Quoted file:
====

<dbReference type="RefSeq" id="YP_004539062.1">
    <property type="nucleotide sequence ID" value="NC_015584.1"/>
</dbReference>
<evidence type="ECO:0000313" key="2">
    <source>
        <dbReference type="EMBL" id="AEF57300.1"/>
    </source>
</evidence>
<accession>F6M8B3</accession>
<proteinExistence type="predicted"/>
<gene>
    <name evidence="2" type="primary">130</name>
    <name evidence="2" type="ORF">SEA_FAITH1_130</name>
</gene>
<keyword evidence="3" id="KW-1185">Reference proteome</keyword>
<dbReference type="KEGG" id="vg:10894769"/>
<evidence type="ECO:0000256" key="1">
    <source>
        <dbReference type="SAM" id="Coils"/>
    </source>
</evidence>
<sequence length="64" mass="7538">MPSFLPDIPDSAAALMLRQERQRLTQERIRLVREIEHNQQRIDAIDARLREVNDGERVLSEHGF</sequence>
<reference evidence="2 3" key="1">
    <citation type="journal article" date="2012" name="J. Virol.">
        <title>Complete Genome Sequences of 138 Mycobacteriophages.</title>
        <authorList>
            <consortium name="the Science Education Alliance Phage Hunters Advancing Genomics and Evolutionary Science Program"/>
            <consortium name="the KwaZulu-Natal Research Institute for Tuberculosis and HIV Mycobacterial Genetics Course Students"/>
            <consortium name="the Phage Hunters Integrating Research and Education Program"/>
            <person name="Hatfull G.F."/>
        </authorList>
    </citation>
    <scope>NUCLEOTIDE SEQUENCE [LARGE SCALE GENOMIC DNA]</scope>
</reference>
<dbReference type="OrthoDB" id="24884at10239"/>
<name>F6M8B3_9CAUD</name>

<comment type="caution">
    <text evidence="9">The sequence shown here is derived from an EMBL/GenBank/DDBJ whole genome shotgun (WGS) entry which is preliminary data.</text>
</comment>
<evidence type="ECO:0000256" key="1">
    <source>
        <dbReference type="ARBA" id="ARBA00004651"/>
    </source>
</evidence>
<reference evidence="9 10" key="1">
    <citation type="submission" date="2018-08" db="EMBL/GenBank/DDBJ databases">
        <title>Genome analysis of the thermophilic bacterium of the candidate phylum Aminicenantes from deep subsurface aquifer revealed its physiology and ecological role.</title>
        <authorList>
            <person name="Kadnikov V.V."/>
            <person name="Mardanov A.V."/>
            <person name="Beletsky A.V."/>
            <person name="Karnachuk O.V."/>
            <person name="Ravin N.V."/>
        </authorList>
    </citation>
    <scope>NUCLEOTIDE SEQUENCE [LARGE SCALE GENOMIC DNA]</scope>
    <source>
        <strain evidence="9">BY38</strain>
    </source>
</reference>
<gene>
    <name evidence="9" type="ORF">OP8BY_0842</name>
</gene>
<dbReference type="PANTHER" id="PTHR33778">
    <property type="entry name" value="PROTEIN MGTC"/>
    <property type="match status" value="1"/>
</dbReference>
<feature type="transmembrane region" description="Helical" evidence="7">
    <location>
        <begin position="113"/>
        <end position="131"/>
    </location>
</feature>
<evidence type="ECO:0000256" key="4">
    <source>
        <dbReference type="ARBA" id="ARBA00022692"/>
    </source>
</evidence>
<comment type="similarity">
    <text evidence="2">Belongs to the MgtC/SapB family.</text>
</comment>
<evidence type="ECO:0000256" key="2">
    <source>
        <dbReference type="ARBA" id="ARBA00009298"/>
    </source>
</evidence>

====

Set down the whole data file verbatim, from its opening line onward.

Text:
<dbReference type="RefSeq" id="YP_004539062.1">
    <property type="nucleotide sequence ID" value="NC_015584.1"/>
</dbReference>
<evidence type="ECO:0000313" key="2">
    <source>
        <dbReference type="EMBL" id="AEF57300.1"/>
    </source>
</evidence>
<accession>F6M8B3</accession>
<proteinExistence type="predicted"/>
<gene>
    <name evidence="2" type="primary">130</name>
    <name evidence="2" type="ORF">SEA_FAITH1_130</name>
</gene>
<keyword evidence="3" id="KW-1185">Reference proteome</keyword>
<dbReference type="KEGG" id="vg:10894769"/>
<evidence type="ECO:0000256" key="1">
    <source>
        <dbReference type="SAM" id="Coils"/>
    </source>
</evidence>
<sequence length="64" mass="7538">MPSFLPDIPDSAAALMLRQERQRLTQERIRLVREIEHNQQRIDAIDARLREVNDGERVLSEHGF</sequence>
<reference evidence="2 3" key="1">
    <citation type="journal article" date="2012" name="J. Virol.">
        <title>Complete Genome Sequences of 138 Mycobacteriophages.</title>
        <authorList>
            <consortium name="the Science Education Alliance Phage Hunters Advancing Genomics and Evolutionary Science Program"/>
            <consortium name="the KwaZulu-Natal Research Institute for Tuberculosis and HIV Mycobacterial Genetics Course Students"/>
            <consortium name="the Phage Hunters Integrating Research and Education Program"/>
            <person name="Hatfull G.F."/>
        </authorList>
    </citation>
    <scope>NUCLEOTIDE SEQUENCE [LARGE SCALE GENOMIC DNA]</scope>
</reference>
<dbReference type="OrthoDB" id="24884at10239"/>
<name>F6M8B3_9CAUD</name>

<comment type="caution">
    <text evidence="9">The sequence shown here is derived from an EMBL/GenBank/DDBJ whole genome shotgun (WGS) entry which is preliminary data.</text>
</comment>
<evidence type="ECO:0000256" key="1">
    <source>
        <dbReference type="ARBA" id="ARBA00004651"/>
    </source>
</evidence>
<reference evidence="9 10" key="1">
    <citation type="submission" date="2018-08" db="EMBL/GenBank/DDBJ databases">
        <title>Genome analysis of the thermophilic bacterium of the candidate phylum Aminicenantes from deep subsurface aquifer revealed its physiology and ecological role.</title>
        <authorList>
            <person name="Kadnikov V.V."/>
            <person name="Mardanov A.V."/>
            <person name="Beletsky A.V."/>
            <person name="Karnachuk O.V."/>
            <person name="Ravin N.V."/>
        </authorList>
    </citation>
    <scope>NUCLEOTIDE SEQUENCE [LARGE SCALE GENOMIC DNA]</scope>
    <source>
        <strain evidence="9">BY38</strain>
    </source>
</reference>
<gene>
    <name evidence="9" type="ORF">OP8BY_0842</name>
</gene>
<dbReference type="PANTHER" id="PTHR33778">
    <property type="entry name" value="PROTEIN MGTC"/>
    <property type="match status" value="1"/>
</dbReference>
<feature type="transmembrane region" description="Helical" evidence="7">
    <location>
        <begin position="113"/>
        <end position="131"/>
    </location>
</feature>
<evidence type="ECO:0000256" key="4">
    <source>
        <dbReference type="ARBA" id="ARBA00022692"/>
    </source>
</evidence>
<comment type="similarity">
    <text evidence="2">Belongs to the MgtC/SapB family.</text>
</comment>
<evidence type="ECO:0000256" key="2">
    <source>
        <dbReference type="ARBA" id="ARBA00009298"/>
    </source>
</evidence>